The Times of India ran an interesting article yesterday which claimed that fasting as a nonviolent tactic has its roots in India and Ireland:
Historical evidence as well as mythological and religious texts indicate the use of fasting as a method of protest in India and pre-Christian Ireland. Consequently, some of the world’s longest and most politically significant hunger strikes have been done by people from these two countries. The first of such strike was done by Terence Joseph MacSwiney, the Irish playwright, author and politician who was arrested by the British on charges of sedition. To protest against his custody and the trial by a military court, he started a hunger strike which lasted for 74 days and resulted in his death. Mahatma Gandhi credited him as one of those who influenced him and used this tool to protest not only against the British but also Indians during communal riots.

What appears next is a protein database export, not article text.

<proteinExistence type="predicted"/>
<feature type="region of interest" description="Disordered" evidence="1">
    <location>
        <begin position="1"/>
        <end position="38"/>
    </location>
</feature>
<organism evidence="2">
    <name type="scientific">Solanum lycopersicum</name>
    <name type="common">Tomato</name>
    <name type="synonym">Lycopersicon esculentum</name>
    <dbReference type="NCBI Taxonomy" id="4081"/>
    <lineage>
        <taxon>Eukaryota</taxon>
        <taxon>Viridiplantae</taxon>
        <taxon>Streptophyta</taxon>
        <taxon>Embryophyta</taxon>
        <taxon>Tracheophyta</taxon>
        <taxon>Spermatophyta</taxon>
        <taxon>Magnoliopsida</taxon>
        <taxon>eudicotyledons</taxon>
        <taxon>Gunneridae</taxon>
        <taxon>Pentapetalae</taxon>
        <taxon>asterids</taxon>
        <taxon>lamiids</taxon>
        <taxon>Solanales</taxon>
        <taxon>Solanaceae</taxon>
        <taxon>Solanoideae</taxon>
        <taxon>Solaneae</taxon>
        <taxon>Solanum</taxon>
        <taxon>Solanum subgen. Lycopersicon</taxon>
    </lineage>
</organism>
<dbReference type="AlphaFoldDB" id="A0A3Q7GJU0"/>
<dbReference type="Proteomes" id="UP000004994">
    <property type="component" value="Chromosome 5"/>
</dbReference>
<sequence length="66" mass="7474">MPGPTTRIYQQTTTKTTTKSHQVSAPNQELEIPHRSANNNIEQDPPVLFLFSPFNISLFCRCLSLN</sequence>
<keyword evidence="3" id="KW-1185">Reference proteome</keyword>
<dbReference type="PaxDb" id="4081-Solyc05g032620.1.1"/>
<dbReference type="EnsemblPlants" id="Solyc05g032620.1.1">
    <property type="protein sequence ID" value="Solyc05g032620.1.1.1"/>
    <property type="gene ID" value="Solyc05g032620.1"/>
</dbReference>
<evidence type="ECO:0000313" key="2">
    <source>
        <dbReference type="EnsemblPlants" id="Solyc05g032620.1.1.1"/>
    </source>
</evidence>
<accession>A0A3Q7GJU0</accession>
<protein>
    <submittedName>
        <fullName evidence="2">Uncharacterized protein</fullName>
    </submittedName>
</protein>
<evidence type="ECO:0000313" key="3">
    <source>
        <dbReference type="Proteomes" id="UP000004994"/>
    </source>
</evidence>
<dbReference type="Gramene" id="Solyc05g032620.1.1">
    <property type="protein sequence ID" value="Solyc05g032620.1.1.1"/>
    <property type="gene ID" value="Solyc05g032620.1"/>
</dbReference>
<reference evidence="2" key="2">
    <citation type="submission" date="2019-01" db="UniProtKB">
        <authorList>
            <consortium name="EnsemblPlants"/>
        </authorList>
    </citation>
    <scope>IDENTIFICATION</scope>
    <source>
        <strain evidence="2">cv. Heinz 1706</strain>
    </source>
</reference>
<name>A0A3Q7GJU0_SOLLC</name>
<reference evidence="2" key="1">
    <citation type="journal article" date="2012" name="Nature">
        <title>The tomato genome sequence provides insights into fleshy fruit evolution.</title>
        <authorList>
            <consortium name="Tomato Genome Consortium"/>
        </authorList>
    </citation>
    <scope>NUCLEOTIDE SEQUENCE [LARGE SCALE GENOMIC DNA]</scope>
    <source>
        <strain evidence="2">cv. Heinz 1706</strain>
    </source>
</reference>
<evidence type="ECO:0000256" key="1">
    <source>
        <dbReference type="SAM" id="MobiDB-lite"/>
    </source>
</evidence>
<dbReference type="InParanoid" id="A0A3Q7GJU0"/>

One of the most famous hunger strikes of recent times was by Bobby Sands, an Irish volunteer of the Provisional Irish Republican Army. The prisoners were demanding to be recognized as political prisoners rather than criminals, but the Margaret Thatcher government did not agree. The strike got international publicity as during the strike, Sands got elected as an MP. The strike was called off after the death of 10 prisoners, including Sands.
I honestly don’t know enough about the history of hunger strikes to confirm or refute this. If you have any evidence to the contrary let us know in the comment section.
It takes effort to track the impacts of mass mobilizations like #MeToo, Occupy or Black Lives Matter, but understanding social change is impossible without such work.
By sharing our lived experiences, I have seen how incarcerated people can stop the pipeline funneling troubled teens to prison.
As the new ‘Rustin’ biopic shows, the great organizer of the 1963 March on Washington was always working to join more people together in the struggle for greater justice and peace.